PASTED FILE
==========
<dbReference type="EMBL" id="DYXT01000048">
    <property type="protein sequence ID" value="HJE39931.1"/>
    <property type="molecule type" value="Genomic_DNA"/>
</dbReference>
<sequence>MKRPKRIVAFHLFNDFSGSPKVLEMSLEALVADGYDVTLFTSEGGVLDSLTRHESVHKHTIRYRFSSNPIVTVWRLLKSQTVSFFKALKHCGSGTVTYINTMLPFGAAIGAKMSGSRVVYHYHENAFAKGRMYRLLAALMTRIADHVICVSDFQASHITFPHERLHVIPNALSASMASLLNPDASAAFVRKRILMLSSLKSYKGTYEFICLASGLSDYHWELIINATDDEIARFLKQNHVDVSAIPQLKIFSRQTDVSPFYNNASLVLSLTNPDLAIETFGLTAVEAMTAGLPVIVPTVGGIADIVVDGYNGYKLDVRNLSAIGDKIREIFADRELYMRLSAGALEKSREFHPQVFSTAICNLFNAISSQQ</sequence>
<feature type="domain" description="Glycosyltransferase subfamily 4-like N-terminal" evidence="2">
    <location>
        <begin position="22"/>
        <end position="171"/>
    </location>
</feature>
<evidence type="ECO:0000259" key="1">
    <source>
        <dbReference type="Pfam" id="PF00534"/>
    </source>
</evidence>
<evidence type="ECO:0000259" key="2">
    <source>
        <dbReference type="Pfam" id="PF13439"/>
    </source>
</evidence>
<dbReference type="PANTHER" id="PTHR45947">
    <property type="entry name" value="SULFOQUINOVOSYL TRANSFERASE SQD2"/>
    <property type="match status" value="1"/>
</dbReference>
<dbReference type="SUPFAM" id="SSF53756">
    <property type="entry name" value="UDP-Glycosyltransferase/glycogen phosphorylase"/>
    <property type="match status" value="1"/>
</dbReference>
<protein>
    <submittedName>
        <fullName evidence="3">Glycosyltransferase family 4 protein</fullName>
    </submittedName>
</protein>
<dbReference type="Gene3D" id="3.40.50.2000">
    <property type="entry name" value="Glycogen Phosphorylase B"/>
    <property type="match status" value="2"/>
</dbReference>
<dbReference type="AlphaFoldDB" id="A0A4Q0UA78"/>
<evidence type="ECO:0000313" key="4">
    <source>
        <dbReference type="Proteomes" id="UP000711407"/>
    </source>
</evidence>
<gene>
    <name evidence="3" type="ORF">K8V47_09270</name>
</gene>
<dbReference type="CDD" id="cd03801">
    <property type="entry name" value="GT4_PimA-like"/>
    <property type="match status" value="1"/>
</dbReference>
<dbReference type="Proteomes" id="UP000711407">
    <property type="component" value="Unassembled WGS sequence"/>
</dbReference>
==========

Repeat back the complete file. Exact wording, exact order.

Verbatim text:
<dbReference type="EMBL" id="DYXT01000048">
    <property type="protein sequence ID" value="HJE39931.1"/>
    <property type="molecule type" value="Genomic_DNA"/>
</dbReference>
<sequence>MKRPKRIVAFHLFNDFSGSPKVLEMSLEALVADGYDVTLFTSEGGVLDSLTRHESVHKHTIRYRFSSNPIVTVWRLLKSQTVSFFKALKHCGSGTVTYINTMLPFGAAIGAKMSGSRVVYHYHENAFAKGRMYRLLAALMTRIADHVICVSDFQASHITFPHERLHVIPNALSASMASLLNPDASAAFVRKRILMLSSLKSYKGTYEFICLASGLSDYHWELIINATDDEIARFLKQNHVDVSAIPQLKIFSRQTDVSPFYNNASLVLSLTNPDLAIETFGLTAVEAMTAGLPVIVPTVGGIADIVVDGYNGYKLDVRNLSAIGDKIREIFADRELYMRLSAGALEKSREFHPQVFSTAICNLFNAISSQQ</sequence>
<feature type="domain" description="Glycosyltransferase subfamily 4-like N-terminal" evidence="2">
    <location>
        <begin position="22"/>
        <end position="171"/>
    </location>
</feature>
<evidence type="ECO:0000259" key="1">
    <source>
        <dbReference type="Pfam" id="PF00534"/>
    </source>
</evidence>
<evidence type="ECO:0000259" key="2">
    <source>
        <dbReference type="Pfam" id="PF13439"/>
    </source>
</evidence>
<dbReference type="PANTHER" id="PTHR45947">
    <property type="entry name" value="SULFOQUINOVOSYL TRANSFERASE SQD2"/>
    <property type="match status" value="1"/>
</dbReference>
<dbReference type="SUPFAM" id="SSF53756">
    <property type="entry name" value="UDP-Glycosyltransferase/glycogen phosphorylase"/>
    <property type="match status" value="1"/>
</dbReference>
<protein>
    <submittedName>
        <fullName evidence="3">Glycosyltransferase family 4 protein</fullName>
    </submittedName>
</protein>
<dbReference type="Gene3D" id="3.40.50.2000">
    <property type="entry name" value="Glycogen Phosphorylase B"/>
    <property type="match status" value="2"/>
</dbReference>
<dbReference type="AlphaFoldDB" id="A0A4Q0UA78"/>
<evidence type="ECO:0000313" key="4">
    <source>
        <dbReference type="Proteomes" id="UP000711407"/>
    </source>
</evidence>
<gene>
    <name evidence="3" type="ORF">K8V47_09270</name>
</gene>
<dbReference type="CDD" id="cd03801">
    <property type="entry name" value="GT4_PimA-like"/>
    <property type="match status" value="1"/>
</dbReference>
<dbReference type="Proteomes" id="UP000711407">
    <property type="component" value="Unassembled WGS sequence"/>
</dbReference>